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Posted by VanillaCottage
Thu, Mar 6, 14 at 10:45
|I have never used coasters, I guess because we've never had any furniture really worth protecting. I know my parents use them in their homes, but it just never caught on with me. |
Yesterday I got my new nightstands delivered, and they are so nice and pretty! I have always kept a water glass next to the bed at night and every morning I lie in bed and have a cup of coffee before getting up. I feel like I need a coaster or a doilie or something to protect the new wood. Or do I not?
Do you use coasters in your house, and if so, where?
|I have several sets but my favorite is my grandmother's set of 12. They are bronze and the family initial is monogrammed in the center and it is the same as the monogram (a big English T) on the back cover of her books and on the inside cover is a sticker with the the ex libris of ............ |
My married surname initial is the same as my maiden initial, so I got the coasters, the crystal, some fostoria and most of the library books, all of which had a monogram initial.
I can still remember my grandmother serving her friends with whom she attended garden club meets or playing bridge, when she used those coasters and the set of fostoria that she used for serving lemonade, tea, etc.
This post was edited by patricia43 on Thu, Mar 6, 14 at 11:01
|I always use coasters. By the bed, I prefer slightly curved candle plates to reduce drip potential on the table. |
I also have a couple of pottery ones i got at a craft show in the great room next to where DH and I sit most frequently. I was able to get brown ones to match the table tops, then I put felt on the bottom.
We both always have a glass of water next to us (I prefer glass, which sweats).
This post was edited by deeinohio on Fri, Mar 7, 14 at 9:55
|My Mom had coasters next to every seat in the living room, because all the furniture was wood. She trained me to use coasters. |
When DH and I got oak end tables for our LR, we had glass cut for the tops - because not everyone who comes to the house (and later, our children) are consistent about coaster use, and I would be more than sad if my lovely tables were covered in water marks. I did the same when I refinished my Grandpa's old ash desk.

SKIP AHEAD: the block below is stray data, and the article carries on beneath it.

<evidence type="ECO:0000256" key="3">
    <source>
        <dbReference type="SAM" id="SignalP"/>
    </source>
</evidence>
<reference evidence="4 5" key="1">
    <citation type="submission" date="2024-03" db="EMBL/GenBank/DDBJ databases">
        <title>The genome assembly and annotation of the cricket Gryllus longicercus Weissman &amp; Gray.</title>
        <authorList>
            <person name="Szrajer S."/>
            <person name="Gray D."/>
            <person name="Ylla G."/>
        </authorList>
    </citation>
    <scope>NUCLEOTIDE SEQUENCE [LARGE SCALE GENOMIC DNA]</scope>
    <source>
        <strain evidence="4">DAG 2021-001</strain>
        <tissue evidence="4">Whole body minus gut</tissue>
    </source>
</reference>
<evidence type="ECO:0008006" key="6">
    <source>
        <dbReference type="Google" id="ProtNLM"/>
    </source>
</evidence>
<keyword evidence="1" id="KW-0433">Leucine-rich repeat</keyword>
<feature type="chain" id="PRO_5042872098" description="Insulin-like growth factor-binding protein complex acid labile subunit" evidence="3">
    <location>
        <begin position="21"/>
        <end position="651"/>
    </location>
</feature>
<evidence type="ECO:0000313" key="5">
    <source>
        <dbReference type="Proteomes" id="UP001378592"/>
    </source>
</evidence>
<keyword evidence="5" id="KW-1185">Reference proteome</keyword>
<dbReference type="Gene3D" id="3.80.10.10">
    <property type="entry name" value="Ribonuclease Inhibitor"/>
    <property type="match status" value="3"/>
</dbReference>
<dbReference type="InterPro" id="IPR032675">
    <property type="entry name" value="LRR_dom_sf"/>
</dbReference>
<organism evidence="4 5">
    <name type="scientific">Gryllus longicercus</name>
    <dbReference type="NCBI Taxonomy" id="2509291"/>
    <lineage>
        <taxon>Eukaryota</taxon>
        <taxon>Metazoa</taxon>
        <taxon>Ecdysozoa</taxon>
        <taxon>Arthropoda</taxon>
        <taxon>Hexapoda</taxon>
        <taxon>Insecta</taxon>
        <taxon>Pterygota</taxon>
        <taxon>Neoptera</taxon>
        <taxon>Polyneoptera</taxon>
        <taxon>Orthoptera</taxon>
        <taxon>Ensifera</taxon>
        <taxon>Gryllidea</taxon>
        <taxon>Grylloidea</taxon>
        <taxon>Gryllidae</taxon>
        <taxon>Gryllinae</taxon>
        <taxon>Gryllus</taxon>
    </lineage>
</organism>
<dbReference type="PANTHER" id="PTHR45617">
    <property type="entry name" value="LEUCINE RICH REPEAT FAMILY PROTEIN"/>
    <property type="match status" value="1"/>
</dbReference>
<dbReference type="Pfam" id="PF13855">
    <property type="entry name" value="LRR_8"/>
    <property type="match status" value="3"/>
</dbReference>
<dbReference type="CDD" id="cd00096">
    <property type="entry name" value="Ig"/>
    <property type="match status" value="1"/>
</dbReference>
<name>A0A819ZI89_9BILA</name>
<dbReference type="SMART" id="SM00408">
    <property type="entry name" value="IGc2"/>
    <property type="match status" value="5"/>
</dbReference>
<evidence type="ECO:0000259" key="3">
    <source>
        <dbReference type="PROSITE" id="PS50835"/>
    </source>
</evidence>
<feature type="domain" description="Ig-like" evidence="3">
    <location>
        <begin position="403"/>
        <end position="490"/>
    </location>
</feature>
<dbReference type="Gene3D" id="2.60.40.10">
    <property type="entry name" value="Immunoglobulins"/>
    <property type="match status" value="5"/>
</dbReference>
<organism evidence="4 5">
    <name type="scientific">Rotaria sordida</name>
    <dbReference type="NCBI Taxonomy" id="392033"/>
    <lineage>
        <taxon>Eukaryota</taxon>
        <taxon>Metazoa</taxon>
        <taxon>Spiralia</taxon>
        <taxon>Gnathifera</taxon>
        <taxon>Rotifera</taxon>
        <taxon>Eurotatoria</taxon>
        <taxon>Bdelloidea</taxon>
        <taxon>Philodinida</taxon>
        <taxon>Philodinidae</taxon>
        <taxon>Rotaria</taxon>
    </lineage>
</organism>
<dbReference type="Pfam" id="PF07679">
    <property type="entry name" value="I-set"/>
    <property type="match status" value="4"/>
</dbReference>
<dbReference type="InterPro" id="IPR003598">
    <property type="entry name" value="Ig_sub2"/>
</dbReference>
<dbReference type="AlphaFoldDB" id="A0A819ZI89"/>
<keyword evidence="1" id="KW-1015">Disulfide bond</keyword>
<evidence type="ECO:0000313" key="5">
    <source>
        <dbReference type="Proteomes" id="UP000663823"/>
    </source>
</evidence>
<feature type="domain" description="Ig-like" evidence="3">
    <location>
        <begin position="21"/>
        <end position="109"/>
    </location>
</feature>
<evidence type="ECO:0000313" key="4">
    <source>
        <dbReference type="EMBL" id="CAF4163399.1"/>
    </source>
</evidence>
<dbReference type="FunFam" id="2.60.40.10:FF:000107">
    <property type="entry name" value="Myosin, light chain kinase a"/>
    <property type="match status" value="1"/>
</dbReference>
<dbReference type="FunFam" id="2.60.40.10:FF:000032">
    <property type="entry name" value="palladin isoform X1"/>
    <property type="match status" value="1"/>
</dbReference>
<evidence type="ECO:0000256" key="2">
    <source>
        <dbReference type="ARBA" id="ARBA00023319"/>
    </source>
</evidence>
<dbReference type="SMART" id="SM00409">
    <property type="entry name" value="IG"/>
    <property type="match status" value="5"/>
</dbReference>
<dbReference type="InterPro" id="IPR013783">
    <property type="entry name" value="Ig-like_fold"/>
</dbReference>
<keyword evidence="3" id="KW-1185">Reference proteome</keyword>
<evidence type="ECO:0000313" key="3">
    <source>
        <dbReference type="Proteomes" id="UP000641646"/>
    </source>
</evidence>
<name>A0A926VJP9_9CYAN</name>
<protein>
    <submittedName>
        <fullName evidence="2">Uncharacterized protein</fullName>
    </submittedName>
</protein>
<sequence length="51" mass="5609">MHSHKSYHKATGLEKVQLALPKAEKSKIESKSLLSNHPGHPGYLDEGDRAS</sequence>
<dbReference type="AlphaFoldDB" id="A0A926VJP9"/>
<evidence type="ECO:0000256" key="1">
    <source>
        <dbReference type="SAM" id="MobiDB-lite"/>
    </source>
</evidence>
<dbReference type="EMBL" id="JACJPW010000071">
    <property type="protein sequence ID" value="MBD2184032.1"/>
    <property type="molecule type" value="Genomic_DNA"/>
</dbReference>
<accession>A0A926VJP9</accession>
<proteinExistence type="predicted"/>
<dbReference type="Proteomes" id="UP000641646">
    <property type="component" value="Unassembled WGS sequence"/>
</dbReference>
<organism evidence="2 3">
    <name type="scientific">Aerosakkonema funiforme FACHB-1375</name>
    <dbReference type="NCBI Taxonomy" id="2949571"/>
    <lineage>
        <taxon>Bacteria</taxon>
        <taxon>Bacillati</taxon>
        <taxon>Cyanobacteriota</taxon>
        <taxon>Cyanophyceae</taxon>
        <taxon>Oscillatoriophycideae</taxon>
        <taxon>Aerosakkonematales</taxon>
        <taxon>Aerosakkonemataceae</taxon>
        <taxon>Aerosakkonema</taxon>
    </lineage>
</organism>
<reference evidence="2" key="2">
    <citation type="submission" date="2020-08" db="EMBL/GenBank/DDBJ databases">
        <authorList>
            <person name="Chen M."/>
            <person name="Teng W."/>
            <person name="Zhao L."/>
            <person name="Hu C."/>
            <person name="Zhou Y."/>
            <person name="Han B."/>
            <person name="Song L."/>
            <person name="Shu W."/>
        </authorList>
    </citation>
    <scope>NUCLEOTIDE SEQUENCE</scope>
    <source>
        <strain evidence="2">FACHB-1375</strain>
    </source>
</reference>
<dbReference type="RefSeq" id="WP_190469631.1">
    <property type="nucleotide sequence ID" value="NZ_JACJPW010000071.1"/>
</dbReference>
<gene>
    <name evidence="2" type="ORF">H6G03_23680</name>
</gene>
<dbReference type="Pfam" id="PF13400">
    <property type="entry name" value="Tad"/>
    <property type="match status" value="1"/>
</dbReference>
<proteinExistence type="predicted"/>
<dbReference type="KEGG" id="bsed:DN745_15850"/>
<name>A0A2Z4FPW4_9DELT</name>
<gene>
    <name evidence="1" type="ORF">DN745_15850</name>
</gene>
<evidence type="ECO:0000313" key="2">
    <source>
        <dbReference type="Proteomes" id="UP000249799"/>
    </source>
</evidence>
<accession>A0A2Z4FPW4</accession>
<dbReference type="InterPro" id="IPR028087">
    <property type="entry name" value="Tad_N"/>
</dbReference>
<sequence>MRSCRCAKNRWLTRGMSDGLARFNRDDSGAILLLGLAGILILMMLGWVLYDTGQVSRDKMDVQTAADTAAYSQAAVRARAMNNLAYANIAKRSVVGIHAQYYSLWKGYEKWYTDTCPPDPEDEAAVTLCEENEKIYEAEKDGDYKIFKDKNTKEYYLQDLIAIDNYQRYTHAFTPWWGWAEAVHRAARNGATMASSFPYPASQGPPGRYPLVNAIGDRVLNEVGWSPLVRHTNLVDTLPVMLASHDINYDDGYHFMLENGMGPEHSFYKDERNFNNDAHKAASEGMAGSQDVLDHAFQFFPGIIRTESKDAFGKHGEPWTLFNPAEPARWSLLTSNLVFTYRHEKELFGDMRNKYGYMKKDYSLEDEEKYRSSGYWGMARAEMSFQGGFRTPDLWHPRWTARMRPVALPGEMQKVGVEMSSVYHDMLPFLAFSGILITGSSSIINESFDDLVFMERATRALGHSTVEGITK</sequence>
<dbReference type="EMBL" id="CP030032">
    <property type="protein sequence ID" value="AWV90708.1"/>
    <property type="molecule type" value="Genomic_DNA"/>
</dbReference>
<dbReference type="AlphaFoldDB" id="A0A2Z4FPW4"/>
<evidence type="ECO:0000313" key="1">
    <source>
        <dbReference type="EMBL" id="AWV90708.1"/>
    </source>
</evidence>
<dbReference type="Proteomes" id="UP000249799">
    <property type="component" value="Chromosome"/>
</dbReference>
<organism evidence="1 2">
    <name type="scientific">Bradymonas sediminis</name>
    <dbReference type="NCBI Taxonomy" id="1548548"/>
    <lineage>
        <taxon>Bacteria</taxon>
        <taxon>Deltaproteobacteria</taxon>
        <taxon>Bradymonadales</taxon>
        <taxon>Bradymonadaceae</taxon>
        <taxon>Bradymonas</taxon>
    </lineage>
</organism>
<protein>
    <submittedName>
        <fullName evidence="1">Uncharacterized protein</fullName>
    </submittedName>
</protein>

I don't use really cold water in my bedside glass, so I don't have to worry about condensation.
|Yes, I have several tables where coasters are necessary. I need to get a new set. I have one made of granite and another of cork. If you leave a glass sitting on one overnight, the moisture eventually seeps through and leaves a mark. For my nightstands, I had glass tops made to protect them. Easier to dust, too. I always am putting hand cream or nail polish on my night stand so they need more protection than a coaster.|
|Coasters are good things, but I find that using a coaster on a bedside table can result in an accident in the middle of the night when I am half-asleep in the dark putting the water glass back down.|
|Yes, absolutely. I made some coasters out of leftover Ostrich Gray Slate (from my entry, bath, and laundry room) and some felt bumpers. Sometimes if I don't have a coaster handy, I'll use a book or something. But I always make sure to have something under glasses and beverages on my good furniture. In my bedroom I like to have a big ol' Nalgene bottle (classy right?) of water. I ended up picking up a glass candle holder that has a little lip on it that perfectly fits a Nalgene bottle.|
|If you want the best coasters line ever, find a copy of "Trading Places." Every time I hear the word "coasters," I think of Eddie Murphy. Yes I use coasters. Prefer ones that absorb water. If you don't use ice, it's not as much of a problem, but iced drinks sweat a bunch. Insulated glasses help a bit.|
|I don't only because the side table in the LR has a glass top over the wood. If it didn't have the glass top, I'd use coasters. I like photos so I'd probably pick those glass ones with the photo insert. That or ones that coordinated in the room.|
|I do use them...our new tables in the LR are a combo of wood on the outer edges and glass inside....so just in case a glass is set on the wood part. Also, if coasters arent used, I am contantly Windexing the glass as drinking glasses leave rings.|
|I think all furniture, whatever its price, is worth protecting and always place something under a glass. DH and the kids don't always think about this. I make sure to have coasters available when we have people over.|
|I should say that sometimes I must seem like the crazy coaster lady to my friends. They'll be casually drinking something and set a glass down on one of my more treasured tables and I immediately try to slip a coaster underneath. I barely had the budget to find some great items used and I simply can't afford to have the furniture ruined. And when I'm a guest, I always ask before setting a beverage down directly on furniture (or grab a coaster if I see one handy).|